It was the smoothest, quickest most trouble free departure lounge I had ever been through and I’ve been in a few. Less than twenty minutes after arriving at Tyne Dock and we were stood on the deck of a Dutch passenger ferry. It may not have been the cruise of a lifetime or a trip around the world, but it was a break away for my wife and I to celebrate our fifteenth wedding anniversary.
The view from the top deck of the ship was spectacular. Behind us a huge commercial ship was anchored to the dock wall: a huge complicated structure of pipes and corrugated metal walls towering over a colossal blue hull. Across the water the derelict remnants of the ship yards which once not so long ago sprawled along both banks of the river Tyne. What remained was beautiful in it’s industrial concrete and wriggly tin sheets, block buildings and expansive workshops. The rest had already fallen away to be reclaimed as new roads, grass verges and car parks, immaculate waiting to be opened for waves of tourists and memory seekers.
The journey up the Tyne was fantastic. The bird’s eye view of landmarks appearing out of the fog were breathtaking. The wooden piers at Tynemouth Fish Market, Tynemouth Castle , the lighthouses and piers at North and South Shields, the cliff tops layered between dense curtains of fog. Unfortunately the fog only grew more dense as we approached the Netherlands and Amsterdam was veiled in thick cloud of smog, which was not the most suitable weather for sight seeing or photography.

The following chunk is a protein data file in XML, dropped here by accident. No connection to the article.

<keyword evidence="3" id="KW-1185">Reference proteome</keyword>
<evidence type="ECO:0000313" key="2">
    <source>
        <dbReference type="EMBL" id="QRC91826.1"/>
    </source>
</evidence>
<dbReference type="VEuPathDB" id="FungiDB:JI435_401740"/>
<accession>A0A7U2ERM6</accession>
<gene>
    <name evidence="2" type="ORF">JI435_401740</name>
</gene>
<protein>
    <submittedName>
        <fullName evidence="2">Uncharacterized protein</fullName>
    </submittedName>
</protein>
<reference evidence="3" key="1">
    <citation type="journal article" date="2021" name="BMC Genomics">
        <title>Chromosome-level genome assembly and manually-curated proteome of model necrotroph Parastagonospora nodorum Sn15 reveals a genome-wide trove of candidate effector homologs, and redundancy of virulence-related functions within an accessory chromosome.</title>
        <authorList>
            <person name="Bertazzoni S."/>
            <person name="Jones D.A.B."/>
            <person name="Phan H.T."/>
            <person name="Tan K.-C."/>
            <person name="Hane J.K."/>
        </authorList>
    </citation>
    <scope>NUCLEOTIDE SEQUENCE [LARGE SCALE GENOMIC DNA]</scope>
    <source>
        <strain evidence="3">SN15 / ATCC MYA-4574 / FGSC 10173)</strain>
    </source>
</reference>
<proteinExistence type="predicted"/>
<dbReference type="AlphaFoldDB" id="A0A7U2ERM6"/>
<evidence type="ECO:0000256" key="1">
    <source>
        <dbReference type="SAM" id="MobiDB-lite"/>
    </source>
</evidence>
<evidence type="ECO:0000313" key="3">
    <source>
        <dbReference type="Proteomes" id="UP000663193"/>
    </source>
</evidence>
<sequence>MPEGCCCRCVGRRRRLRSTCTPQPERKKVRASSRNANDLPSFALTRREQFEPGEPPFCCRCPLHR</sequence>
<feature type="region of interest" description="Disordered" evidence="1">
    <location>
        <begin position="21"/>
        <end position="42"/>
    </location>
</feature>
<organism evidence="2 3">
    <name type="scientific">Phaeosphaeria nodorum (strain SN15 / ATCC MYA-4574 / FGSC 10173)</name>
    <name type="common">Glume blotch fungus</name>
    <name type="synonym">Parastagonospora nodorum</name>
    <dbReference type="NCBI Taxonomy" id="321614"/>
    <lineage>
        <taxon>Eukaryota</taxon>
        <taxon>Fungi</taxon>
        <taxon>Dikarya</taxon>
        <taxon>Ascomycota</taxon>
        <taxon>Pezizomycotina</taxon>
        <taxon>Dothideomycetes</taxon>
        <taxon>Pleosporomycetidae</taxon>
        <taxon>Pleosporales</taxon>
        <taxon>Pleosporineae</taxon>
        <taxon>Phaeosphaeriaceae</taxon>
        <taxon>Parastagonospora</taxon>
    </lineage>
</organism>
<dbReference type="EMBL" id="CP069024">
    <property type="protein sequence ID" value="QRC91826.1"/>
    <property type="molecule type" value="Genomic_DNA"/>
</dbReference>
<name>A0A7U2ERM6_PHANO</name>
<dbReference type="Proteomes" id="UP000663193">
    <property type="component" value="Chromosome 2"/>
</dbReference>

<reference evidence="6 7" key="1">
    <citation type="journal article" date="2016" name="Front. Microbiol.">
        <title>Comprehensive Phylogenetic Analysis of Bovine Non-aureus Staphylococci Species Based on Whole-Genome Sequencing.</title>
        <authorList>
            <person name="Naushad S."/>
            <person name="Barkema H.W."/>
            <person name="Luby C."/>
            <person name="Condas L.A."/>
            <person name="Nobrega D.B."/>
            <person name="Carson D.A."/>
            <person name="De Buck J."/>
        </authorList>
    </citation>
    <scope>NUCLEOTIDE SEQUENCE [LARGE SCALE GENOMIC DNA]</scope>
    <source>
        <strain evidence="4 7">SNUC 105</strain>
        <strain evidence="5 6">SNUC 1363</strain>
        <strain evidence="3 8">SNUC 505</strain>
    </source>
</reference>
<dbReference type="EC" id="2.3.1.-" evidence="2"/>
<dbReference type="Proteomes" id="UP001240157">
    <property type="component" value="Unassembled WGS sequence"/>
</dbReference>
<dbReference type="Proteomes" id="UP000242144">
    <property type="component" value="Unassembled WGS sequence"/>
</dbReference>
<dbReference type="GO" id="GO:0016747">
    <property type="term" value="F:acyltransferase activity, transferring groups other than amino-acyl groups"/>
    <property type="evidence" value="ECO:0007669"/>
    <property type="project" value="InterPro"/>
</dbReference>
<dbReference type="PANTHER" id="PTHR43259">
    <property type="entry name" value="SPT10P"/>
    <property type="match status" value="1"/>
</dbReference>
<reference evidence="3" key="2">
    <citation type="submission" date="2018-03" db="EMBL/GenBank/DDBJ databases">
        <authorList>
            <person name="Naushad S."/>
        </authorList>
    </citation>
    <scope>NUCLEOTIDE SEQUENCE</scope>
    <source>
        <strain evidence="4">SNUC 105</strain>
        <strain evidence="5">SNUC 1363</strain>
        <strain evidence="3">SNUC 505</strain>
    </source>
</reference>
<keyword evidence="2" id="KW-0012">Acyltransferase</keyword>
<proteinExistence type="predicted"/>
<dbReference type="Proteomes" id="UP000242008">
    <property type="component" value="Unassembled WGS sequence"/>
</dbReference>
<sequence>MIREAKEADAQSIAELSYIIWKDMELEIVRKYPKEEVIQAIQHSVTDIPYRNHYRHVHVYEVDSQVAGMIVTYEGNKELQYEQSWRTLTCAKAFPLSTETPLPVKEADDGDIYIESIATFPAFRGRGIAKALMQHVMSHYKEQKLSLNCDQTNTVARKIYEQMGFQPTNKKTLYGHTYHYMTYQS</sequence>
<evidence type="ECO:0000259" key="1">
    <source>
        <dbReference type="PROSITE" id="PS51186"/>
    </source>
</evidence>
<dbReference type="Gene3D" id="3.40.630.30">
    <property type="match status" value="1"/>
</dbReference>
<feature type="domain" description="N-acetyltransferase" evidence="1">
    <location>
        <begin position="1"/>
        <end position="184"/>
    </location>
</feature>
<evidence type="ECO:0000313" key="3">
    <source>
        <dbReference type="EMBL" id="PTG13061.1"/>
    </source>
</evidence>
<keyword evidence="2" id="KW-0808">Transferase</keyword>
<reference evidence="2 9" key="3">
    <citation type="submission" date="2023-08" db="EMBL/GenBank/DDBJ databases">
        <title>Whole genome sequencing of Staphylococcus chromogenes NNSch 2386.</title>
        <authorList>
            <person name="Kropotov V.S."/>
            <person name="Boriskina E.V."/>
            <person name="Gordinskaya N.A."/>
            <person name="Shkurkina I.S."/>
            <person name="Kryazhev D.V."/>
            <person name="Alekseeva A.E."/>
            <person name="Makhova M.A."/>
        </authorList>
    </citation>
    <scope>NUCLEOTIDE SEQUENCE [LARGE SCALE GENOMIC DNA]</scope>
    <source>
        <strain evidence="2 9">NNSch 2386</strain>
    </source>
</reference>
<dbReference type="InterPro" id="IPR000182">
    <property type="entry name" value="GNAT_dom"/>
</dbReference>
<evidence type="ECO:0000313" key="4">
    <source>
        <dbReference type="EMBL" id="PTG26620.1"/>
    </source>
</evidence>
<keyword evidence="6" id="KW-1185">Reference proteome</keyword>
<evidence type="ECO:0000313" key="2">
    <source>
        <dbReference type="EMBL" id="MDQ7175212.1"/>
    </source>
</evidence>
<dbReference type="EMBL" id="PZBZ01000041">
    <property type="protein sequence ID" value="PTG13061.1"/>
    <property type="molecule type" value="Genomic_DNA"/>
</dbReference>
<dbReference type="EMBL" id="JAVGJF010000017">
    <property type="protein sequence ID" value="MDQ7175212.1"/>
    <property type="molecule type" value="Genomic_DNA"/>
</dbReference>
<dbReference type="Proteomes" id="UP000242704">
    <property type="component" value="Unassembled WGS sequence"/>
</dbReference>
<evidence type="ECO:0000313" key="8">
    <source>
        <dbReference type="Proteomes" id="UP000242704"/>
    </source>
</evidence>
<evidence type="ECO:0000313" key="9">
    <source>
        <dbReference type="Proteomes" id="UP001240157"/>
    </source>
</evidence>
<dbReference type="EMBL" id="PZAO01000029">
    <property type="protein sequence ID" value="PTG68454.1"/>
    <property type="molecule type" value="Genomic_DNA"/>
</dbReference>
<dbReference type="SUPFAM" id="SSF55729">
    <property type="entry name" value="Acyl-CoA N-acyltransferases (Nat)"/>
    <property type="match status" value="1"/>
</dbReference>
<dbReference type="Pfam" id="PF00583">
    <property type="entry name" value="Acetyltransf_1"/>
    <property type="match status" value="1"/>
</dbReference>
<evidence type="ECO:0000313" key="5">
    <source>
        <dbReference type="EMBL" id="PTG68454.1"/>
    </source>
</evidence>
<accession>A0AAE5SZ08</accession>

On Thursday morning our ship sailed back to Tyne dock, the fog was finally clearing and blue skies welcomed us.
Friday we spent the day in Newcastle. The morning of the first solar eclipse visible in the UK since 1999. I had not expected to get any photographs of it, the forecast was similar to the cloudy weather we had experienced at the last eclipse. We weren’t plunged into darkness, the birds did not go silent but when 9.30 came the partially covered sun was glimpsing through the clouds and so I was able to capture a few images.
Then another reason we had ventured to Newcastle. A rare opportunity to climb up the one hundred and sixty four steps of Grey’s Monument, which had been opened to the public as part of English Tourism Week. The view across Newcastle was incredible and revealed the details of much of the architecture which is hidden from the streets below.